Part of the site, between Cookridge Street and Albion Street was already owned by Leeds Corporation. Almost the whole of the north side of the Upperhead Row was owned by Wade's Charity. This was a charity set up by Thomas Wade in 1530; it provided funds for the provision of open spaces, and improvements for the benefits of the public and the Trustees were sympathetic to the Corporation's plans. However, although negotiations began in 1925, difficulties over land ownership meant that it was not until 1929 that the corporation had bought all property required for the completion of the scheme. The total cost of the property was £712,593. Demolition began in 1927, but was not completed until 1932. In 1927 the Corporation obtained Parliamentary powers to allow building work to begin, and so avoid land lying idle, with no rateable value, and therefore no income to the Corporation.
Building the New Street
From the start it was felt that development along the new route should not take place in a piecemeal fashion, but that there should be a unifying theme to the new buildings. The City engineer was responsible for all building works, but it was felt that an architect should be employed for such an important scheme, and in December 1925 the Corporation engaged Sir Reginald Blomfield to design the buildings which would front onto the new street. Other architects, notably G W Atkinson, were also employed on the scheme. The buildings, in English Renaissance style, have facades of red brick and Portland stone. At various points along the length of the buildings, and at the corners, are 'pavilions' with columns, balustrades and decorative urns. The windows have metal frames, and the shopfronts bronze glazing bars and fascias. Portland stone was chosen to resist blackening from soot which had affected the Town Hall and other buildings made of local stone. Work on the new road went on at the same time as the demolition of the old buildings and their replacement with new properties.
Choosing a Name.
In 1928 the Yorkshire Evening Post held a competition to find a name for the new street. Readers were asked to send in 'a name which is dignified and euphonious, and which tells all the world that Leeds has a street second to none in the country.' Thousands of suggestions were sent in from all over Yorkshire. Names such as Avenue Imperial, Loinersway, Magnificent Road, and The Pygmalion. From all the names sent in the Lord Mayor and others selected twelve names: Broadway, Leedsway. Maingate, Park Lane, Queensway, Red Hall Street, Templars Gate, The Crossway, the Headrows, Uppergate, Wadegate, and Wideway. A competition was then announced to choose the most popular name. People were asked to select the name they thought most appropriate, and then to put the 12 names in voting order. Over 15,000 entries were sent in.The competition was won by fourteen year old Miss G A Silversides of Cawood, who correctly forecast that Broadway would be the most popular name, and also put the other names in the correct order of popularity. The Headrows came third in the list, but nevertheless was chosen as the name for the street. Later the final 's' was dropped and the name became the Headrow.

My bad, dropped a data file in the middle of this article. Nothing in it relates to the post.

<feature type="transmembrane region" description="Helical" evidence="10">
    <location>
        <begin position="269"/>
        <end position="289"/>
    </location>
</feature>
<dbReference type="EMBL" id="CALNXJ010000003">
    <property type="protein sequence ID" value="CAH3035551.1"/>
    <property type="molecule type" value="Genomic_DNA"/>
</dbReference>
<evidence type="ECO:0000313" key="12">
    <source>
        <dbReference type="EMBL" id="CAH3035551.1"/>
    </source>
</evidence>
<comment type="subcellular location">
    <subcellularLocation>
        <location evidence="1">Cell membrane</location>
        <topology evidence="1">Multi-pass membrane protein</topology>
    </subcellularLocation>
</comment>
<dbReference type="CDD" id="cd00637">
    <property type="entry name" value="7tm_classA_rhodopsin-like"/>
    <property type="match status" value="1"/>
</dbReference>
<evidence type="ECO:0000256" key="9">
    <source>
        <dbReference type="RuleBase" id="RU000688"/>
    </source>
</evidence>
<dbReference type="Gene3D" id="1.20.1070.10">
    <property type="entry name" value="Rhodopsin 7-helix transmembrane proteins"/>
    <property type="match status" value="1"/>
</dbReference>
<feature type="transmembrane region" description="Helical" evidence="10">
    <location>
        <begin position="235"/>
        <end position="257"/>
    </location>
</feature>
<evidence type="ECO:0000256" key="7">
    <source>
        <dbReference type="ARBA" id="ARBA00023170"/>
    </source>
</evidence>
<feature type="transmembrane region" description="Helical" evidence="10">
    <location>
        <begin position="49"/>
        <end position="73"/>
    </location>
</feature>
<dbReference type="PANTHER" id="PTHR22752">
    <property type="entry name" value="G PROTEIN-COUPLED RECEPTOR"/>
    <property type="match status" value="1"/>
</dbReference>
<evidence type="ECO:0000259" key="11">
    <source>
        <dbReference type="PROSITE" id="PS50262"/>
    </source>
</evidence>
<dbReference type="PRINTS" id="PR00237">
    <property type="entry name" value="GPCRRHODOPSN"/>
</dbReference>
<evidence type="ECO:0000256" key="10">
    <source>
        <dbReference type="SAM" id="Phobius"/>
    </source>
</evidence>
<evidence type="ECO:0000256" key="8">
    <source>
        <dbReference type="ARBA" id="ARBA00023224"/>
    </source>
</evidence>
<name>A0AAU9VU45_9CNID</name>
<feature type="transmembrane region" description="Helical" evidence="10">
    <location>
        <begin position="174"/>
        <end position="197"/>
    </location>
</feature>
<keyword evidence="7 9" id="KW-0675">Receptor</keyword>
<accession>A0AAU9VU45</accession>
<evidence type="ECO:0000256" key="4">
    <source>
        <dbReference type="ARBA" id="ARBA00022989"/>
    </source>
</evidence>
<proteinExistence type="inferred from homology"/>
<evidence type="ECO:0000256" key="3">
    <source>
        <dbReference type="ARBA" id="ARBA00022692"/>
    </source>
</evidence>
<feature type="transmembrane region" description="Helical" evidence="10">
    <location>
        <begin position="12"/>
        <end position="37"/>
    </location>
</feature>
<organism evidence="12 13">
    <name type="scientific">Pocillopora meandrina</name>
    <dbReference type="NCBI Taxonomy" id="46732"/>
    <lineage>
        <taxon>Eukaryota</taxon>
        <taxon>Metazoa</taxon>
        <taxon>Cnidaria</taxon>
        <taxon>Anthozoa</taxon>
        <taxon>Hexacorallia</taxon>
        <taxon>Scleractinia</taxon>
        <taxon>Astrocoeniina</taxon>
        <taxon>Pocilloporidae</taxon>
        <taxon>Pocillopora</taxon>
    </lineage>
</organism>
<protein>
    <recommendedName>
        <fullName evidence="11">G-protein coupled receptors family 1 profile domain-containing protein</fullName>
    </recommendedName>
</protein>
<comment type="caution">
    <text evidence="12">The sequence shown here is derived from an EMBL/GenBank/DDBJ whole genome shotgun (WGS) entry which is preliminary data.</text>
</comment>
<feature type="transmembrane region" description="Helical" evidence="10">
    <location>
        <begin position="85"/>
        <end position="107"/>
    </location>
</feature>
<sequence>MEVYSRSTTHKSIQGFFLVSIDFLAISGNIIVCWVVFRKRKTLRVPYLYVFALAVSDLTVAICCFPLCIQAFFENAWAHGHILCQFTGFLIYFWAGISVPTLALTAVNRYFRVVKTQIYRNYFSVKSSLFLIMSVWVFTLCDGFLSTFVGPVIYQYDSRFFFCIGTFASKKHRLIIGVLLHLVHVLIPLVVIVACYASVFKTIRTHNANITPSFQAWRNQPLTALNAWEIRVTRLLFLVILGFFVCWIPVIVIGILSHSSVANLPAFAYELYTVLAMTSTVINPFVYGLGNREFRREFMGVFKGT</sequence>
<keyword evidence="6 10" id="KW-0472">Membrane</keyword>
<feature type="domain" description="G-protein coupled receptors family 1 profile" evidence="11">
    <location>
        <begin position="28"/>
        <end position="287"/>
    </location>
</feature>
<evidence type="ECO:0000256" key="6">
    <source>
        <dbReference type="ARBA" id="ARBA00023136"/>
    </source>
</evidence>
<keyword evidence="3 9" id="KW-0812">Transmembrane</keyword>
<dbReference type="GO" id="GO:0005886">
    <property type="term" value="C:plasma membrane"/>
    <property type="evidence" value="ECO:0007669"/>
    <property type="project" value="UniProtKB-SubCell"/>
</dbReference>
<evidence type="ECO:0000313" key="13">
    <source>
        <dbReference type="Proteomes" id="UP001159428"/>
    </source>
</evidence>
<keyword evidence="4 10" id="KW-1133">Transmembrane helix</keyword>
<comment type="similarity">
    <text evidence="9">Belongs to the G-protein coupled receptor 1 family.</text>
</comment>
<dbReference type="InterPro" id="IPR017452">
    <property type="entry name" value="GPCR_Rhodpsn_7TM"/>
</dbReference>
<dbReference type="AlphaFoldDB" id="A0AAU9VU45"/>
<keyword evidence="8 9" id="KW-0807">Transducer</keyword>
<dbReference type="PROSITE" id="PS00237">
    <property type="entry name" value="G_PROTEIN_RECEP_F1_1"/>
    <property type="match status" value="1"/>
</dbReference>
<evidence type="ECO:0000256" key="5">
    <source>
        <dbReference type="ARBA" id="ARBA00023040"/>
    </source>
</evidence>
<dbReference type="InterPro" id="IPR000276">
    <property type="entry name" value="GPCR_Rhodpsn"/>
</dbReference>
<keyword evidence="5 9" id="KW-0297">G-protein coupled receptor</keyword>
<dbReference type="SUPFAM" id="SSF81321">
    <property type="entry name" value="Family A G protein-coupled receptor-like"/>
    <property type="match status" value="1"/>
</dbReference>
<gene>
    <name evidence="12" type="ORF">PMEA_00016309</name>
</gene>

|Click images to enlarge|
Headrow under construction
Upperhead Row, looking west
Lowerhead Row, looking east
Blomfield's design for Headrow buildings
Aerial view, before completion of Eastgate, 1930
Headrow complete, 1952
Headrow, looking east, 1952
Headrow, looking west, 1952
Headrow, looking east towards Eastgate, 1944